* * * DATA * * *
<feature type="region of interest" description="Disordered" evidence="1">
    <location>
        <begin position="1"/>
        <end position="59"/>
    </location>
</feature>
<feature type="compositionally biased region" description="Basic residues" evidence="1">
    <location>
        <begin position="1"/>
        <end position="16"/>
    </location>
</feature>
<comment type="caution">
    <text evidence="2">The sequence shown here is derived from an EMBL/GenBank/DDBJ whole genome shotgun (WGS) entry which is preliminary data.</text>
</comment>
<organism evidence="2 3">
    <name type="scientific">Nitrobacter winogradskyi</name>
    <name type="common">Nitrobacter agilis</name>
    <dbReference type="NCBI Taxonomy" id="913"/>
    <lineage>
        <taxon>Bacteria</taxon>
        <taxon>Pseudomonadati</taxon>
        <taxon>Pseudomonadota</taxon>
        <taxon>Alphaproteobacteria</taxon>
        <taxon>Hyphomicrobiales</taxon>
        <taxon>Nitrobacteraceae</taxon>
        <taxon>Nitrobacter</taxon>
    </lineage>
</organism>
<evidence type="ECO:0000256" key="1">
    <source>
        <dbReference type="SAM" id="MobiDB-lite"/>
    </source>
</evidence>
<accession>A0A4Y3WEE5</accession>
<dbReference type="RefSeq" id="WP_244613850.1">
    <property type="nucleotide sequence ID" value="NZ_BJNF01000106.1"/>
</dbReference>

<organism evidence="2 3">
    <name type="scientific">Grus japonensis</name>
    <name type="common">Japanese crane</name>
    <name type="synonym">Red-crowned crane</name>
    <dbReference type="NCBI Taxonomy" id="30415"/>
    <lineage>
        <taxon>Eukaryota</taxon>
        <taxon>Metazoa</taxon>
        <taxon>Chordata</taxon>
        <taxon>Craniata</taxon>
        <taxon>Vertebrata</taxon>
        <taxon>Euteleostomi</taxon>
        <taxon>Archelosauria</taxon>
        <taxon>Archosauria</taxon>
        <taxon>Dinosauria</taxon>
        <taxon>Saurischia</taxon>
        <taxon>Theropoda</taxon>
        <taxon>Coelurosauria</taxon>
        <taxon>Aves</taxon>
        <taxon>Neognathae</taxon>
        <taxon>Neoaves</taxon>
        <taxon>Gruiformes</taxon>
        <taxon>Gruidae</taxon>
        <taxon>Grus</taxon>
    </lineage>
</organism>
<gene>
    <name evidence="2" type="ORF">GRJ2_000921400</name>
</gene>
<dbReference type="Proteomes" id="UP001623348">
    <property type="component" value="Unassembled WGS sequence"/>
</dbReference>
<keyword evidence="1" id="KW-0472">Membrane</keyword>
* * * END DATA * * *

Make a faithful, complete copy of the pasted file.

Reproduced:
<feature type="region of interest" description="Disordered" evidence="1">
    <location>
        <begin position="1"/>
        <end position="59"/>
    </location>
</feature>
<feature type="compositionally biased region" description="Basic residues" evidence="1">
    <location>
        <begin position="1"/>
        <end position="16"/>
    </location>
</feature>
<comment type="caution">
    <text evidence="2">The sequence shown here is derived from an EMBL/GenBank/DDBJ whole genome shotgun (WGS) entry which is preliminary data.</text>
</comment>
<organism evidence="2 3">
    <name type="scientific">Nitrobacter winogradskyi</name>
    <name type="common">Nitrobacter agilis</name>
    <dbReference type="NCBI Taxonomy" id="913"/>
    <lineage>
        <taxon>Bacteria</taxon>
        <taxon>Pseudomonadati</taxon>
        <taxon>Pseudomonadota</taxon>
        <taxon>Alphaproteobacteria</taxon>
        <taxon>Hyphomicrobiales</taxon>
        <taxon>Nitrobacteraceae</taxon>
        <taxon>Nitrobacter</taxon>
    </lineage>
</organism>
<evidence type="ECO:0000256" key="1">
    <source>
        <dbReference type="SAM" id="MobiDB-lite"/>
    </source>
</evidence>
<accession>A0A4Y3WEE5</accession>
<dbReference type="RefSeq" id="WP_244613850.1">
    <property type="nucleotide sequence ID" value="NZ_BJNF01000106.1"/>
</dbReference>

<organism evidence="2 3">
    <name type="scientific">Grus japonensis</name>
    <name type="common">Japanese crane</name>
    <name type="synonym">Red-crowned crane</name>
    <dbReference type="NCBI Taxonomy" id="30415"/>
    <lineage>
        <taxon>Eukaryota</taxon>
        <taxon>Metazoa</taxon>
        <taxon>Chordata</taxon>
        <taxon>Craniata</taxon>
        <taxon>Vertebrata</taxon>
        <taxon>Euteleostomi</taxon>
        <taxon>Archelosauria</taxon>
        <taxon>Archosauria</taxon>
        <taxon>Dinosauria</taxon>
        <taxon>Saurischia</taxon>
        <taxon>Theropoda</taxon>
        <taxon>Coelurosauria</taxon>
        <taxon>Aves</taxon>
        <taxon>Neognathae</taxon>
        <taxon>Neoaves</taxon>
        <taxon>Gruiformes</taxon>
        <taxon>Gruidae</taxon>
        <taxon>Grus</taxon>
    </lineage>
</organism>
<gene>
    <name evidence="2" type="ORF">GRJ2_000921400</name>
</gene>
<dbReference type="Proteomes" id="UP001623348">
    <property type="component" value="Unassembled WGS sequence"/>
</dbReference>
<keyword evidence="1" id="KW-0472">Membrane</keyword>